When asked recently about the hullabaloo surrounding her CUNY address, Linda Sarsour disingenuously played the victim card, "since the Women’s March on Washington, once the right-wing saw a very prominent Muslim-American woman in a hijab who was a Palestinian who was resonating with a community in a very large way, they made it their mission to do everything they can to take my platform away."

No, Ms. Sarsour. You are wrong. This is not a smear campaign by the "right-wing," but rather, a show that people of good will reject your manifestations of bigotry.

Those who tolerate anti-Semitism from those they otherwise admire would never accept other forms of bigotry, such as racism, sexism or homophobia. It's difficult to imagine Bernie Sanders campaigning for a socialist who didn't like black people or who was against gay marriage. But he is comfortable campaigning for Jeremy Corbyn who has made a career out of condemning Zionists by which he means Jews.

The growing tolerance for anti-Semitism by both the extreme left and right is quickly becoming mainstream. That is why it is so dangerous and must be exposed for what it is: complicity in, and encouragement of, the oldest form of bigotry. Shame on those who tolerate anti-Semitism when it comes from their side of the political spectrum.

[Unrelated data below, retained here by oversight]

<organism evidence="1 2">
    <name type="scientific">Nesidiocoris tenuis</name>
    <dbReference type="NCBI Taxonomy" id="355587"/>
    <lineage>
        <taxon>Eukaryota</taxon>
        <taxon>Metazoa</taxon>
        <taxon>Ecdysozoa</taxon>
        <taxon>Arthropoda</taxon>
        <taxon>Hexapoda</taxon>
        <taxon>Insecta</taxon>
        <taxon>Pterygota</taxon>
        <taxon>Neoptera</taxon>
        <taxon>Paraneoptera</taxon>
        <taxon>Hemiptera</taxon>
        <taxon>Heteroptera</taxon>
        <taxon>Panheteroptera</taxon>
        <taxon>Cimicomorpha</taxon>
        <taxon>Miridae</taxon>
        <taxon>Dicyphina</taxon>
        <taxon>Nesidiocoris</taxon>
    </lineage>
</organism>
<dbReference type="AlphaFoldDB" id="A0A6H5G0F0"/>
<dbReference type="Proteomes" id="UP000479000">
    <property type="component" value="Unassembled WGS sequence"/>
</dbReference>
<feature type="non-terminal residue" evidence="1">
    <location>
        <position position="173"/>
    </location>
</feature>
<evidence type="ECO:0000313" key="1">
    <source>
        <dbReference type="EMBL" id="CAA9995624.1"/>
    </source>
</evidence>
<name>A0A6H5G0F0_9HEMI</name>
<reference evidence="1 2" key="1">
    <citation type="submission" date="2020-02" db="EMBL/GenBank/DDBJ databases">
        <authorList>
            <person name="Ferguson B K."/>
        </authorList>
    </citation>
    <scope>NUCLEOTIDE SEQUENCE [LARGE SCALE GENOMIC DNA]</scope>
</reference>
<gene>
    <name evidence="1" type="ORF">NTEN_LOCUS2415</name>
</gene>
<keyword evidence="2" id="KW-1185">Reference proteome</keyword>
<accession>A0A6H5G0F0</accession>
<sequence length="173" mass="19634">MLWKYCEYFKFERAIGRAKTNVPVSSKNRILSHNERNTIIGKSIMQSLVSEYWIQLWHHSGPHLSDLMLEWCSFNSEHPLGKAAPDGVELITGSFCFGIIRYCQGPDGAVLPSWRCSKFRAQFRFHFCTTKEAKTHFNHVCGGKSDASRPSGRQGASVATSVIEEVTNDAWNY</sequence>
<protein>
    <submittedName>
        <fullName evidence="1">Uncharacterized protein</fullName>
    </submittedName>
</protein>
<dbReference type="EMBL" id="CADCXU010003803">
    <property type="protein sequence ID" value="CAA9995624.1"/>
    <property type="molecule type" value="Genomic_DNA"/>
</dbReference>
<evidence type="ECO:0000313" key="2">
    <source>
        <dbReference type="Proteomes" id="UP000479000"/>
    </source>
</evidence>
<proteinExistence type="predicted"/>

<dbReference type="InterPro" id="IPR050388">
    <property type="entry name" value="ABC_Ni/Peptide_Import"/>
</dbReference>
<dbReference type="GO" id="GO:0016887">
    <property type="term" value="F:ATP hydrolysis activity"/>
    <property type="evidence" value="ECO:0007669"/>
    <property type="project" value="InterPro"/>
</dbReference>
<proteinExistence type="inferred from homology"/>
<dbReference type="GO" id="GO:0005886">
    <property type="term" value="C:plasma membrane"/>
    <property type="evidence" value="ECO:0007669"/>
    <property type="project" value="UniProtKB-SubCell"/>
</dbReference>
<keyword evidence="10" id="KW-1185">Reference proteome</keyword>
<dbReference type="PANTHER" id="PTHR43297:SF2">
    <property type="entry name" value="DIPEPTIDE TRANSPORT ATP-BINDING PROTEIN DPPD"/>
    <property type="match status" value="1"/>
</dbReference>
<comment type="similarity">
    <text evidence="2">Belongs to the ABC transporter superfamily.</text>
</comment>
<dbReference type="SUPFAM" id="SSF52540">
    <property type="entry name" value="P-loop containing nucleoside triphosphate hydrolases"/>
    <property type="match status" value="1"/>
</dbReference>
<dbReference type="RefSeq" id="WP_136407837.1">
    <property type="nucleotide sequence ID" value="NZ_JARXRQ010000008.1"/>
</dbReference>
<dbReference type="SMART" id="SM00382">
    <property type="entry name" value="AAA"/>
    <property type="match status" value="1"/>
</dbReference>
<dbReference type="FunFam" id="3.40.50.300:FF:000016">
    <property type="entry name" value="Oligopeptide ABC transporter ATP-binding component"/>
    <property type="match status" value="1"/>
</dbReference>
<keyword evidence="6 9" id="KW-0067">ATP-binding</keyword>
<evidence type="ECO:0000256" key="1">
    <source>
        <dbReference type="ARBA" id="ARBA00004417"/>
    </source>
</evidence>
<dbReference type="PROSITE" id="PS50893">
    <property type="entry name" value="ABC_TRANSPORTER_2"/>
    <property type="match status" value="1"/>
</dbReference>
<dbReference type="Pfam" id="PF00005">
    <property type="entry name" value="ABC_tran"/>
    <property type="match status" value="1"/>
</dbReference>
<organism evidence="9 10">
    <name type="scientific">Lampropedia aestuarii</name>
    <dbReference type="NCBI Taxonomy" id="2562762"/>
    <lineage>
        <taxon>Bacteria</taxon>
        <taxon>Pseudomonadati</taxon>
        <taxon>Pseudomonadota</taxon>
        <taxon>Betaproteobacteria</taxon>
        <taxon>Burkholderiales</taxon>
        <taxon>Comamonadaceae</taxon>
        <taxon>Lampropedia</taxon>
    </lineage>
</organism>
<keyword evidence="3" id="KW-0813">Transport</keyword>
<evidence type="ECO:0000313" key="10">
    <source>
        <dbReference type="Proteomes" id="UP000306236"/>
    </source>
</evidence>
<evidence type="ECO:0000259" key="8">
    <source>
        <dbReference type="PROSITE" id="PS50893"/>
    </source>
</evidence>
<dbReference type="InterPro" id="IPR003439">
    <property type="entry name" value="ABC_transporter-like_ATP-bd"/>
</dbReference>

People on both sides of the aisle must have the same zero tolerance for anti-Semitism as they do for sexism, racism and homophobia. Decent people everywhere — Jews and non-Jews — must condemn with equal vigor all manifestations of bigotry whether they emanate from the hard alt-right or hard alt-left.

I will continue to judge individuals on the basis of their own statements and actions, regardless of which side of the aisle they come from.

This article was originally published by Gatestone Institute.

You can follow Alan Dershowitz on Twitter (@AlanDersh) and Facebook (AlanMDershowitz).

Professor Alan Dershowitz is the author of "Taking the Stand: My Life in the Law" and most recently, "Electile Dysfunction: A Guide for Unaroused Voters." Read more reports from Alan M. Dershowitz — Click Here Now.

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People on both sides of the aisle must have the same zero tolerance for anti-Semitism as they do for sexism, racism and homophobia. Decent people everywhere, Jews and non-Jews, must condemn with equal vigor all manifestations of bigotry.
anti-semitism, jewish, sarsour
Wednesday, 07 June 2017 08:53 AM